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Putting the biodiesel plant in the farmer’s hands

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Friday, September 01, 2006
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THE SITUATION

Crops to fuel biodiesel are being raised in Eastern Oregon, but there are no biodiesel production plants east of the Cascades and scant supplies at the pump. Meanwhile, farmers running diesel pickups and tractors are prime potential consumers of home-grown fuel.

THE NEW TECHNOLOGY
Oregon State University professor Goran Jovanovic has created a credit card-sized biodiesel reactor that takes in canola oil and alcohol and, using a catalyst in tiny microchannels, produces biodiesel. In Wallowa County, Ethical Energy, co-founded by Rick Weatherspoon and Gloria Garvin, is one of several groups negotiating to buy Jovanovic’s technology and use it at the center of a biodiesel system they’d peddle to rural farmers. Ethical Energy would aggregate hundreds of thousands of the cards into a mini-biodiesel production unit the size of a suitcase. Farmers or communities with access to canola, sunflower or other seed crops would crush the seeds and then feed the oil into the suitcase processing unit to produce enough biodiesel to fill their gas tank or a storage tank in their barns or pickups.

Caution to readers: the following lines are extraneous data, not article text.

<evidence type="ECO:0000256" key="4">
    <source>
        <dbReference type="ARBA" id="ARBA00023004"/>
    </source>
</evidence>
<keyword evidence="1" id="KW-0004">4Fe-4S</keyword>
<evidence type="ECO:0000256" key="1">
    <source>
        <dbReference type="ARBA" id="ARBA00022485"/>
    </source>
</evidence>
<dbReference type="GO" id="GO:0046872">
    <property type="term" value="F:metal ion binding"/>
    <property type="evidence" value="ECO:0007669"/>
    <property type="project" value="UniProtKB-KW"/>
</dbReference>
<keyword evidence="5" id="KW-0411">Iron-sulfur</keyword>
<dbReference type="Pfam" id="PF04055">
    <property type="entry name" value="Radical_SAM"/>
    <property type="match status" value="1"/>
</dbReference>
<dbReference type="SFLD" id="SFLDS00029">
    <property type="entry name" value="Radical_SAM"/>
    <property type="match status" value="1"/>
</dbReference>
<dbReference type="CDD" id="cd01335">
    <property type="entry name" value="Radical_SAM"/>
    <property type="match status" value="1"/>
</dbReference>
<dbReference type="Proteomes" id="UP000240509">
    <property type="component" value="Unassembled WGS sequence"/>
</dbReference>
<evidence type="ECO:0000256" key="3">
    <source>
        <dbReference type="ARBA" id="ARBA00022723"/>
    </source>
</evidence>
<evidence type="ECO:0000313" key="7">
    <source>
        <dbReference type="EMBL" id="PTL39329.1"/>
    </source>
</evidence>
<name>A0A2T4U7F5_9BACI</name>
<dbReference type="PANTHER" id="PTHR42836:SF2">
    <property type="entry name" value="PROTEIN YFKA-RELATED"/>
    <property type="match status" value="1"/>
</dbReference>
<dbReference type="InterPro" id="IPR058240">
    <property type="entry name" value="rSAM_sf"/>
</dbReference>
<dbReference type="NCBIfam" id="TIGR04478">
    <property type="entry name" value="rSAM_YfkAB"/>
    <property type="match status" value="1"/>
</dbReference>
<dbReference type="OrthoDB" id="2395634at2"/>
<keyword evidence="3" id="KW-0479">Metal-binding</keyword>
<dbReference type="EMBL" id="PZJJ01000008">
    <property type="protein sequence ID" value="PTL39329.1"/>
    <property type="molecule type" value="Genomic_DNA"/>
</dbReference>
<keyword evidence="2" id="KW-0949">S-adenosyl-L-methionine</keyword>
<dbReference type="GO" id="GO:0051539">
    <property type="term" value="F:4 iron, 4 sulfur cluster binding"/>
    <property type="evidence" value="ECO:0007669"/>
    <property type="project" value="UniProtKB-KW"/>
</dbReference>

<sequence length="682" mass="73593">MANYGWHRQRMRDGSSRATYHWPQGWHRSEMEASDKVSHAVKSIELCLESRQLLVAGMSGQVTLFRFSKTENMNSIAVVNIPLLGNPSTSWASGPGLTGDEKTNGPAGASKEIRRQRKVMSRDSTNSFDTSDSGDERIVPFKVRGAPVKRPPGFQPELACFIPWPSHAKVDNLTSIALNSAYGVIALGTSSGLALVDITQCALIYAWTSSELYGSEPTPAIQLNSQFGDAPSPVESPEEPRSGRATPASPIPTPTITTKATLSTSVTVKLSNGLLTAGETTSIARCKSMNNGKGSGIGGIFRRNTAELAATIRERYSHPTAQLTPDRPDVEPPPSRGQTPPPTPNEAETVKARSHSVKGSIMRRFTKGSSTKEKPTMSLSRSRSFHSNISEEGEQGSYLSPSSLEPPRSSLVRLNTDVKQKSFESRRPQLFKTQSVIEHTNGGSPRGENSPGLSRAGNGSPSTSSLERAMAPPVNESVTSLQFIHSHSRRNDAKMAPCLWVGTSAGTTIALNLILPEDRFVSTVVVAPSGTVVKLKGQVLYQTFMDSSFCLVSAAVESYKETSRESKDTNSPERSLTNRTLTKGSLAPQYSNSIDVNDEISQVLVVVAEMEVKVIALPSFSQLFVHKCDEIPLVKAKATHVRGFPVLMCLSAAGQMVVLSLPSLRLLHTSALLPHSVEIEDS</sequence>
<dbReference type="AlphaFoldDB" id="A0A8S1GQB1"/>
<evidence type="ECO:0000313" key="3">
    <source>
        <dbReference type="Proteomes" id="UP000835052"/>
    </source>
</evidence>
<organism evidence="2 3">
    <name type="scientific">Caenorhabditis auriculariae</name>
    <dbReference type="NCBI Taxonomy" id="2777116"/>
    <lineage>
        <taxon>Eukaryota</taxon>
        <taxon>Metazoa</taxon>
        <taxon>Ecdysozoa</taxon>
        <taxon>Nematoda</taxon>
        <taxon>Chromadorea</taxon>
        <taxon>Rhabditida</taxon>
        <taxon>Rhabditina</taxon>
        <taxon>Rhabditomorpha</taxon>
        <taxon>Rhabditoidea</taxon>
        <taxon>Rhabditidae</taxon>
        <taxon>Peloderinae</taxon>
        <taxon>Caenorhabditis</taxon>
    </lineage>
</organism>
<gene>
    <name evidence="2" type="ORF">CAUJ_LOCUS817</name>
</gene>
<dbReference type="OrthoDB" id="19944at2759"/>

DOES IT HAVE JUICE?
So far, Jovanovic has only produced a test-tube worth of biodiesel. But his idea has disruptive technology written all over it. The micro-scale reactor promises major efficiencies over industrial-scale biodiesel plants. If someone can turn it into a usable, personal scale production unit, it could change the way we produce fuel by putting the end user in control. Garvin and Weatherspoon, who is a former engineer for defense contractors and an Enterprise native, want to nail that killer app. Wallowa County will be their proving ground. They are testing high-oil-content sunflowers on a 40-acre plot in Imnaha, while machinists look at materials to construct the suitcase unit, a local oil company studies how to winterize the biodiesel and Weatherspoon looks into manufacturing the units in the county. “I’m trying to create a little industry at the end of the road here,” says Weatherspoon, who drives a ’99 Dodge Cummins diesel pickup himself. “It’s not a slam dunk. But we’re just gonna do it and see if it works.” Venture capitalists, including OVP Venture Partners’ David Chen, have shown interest in Jovanovic’s mini processor. Jovanovic still needs to find a benign solid catalyst to replace the liquid sodium hydroxide — a legally controlled substance — that he’s currently using.

And should Weatherspoon get a license for the technology, he needs
to cross a first production hurdle with a prototype of the suitcase unit in the next nine months to fuel the test vehicle — his pickup.

— Oakley Brooks


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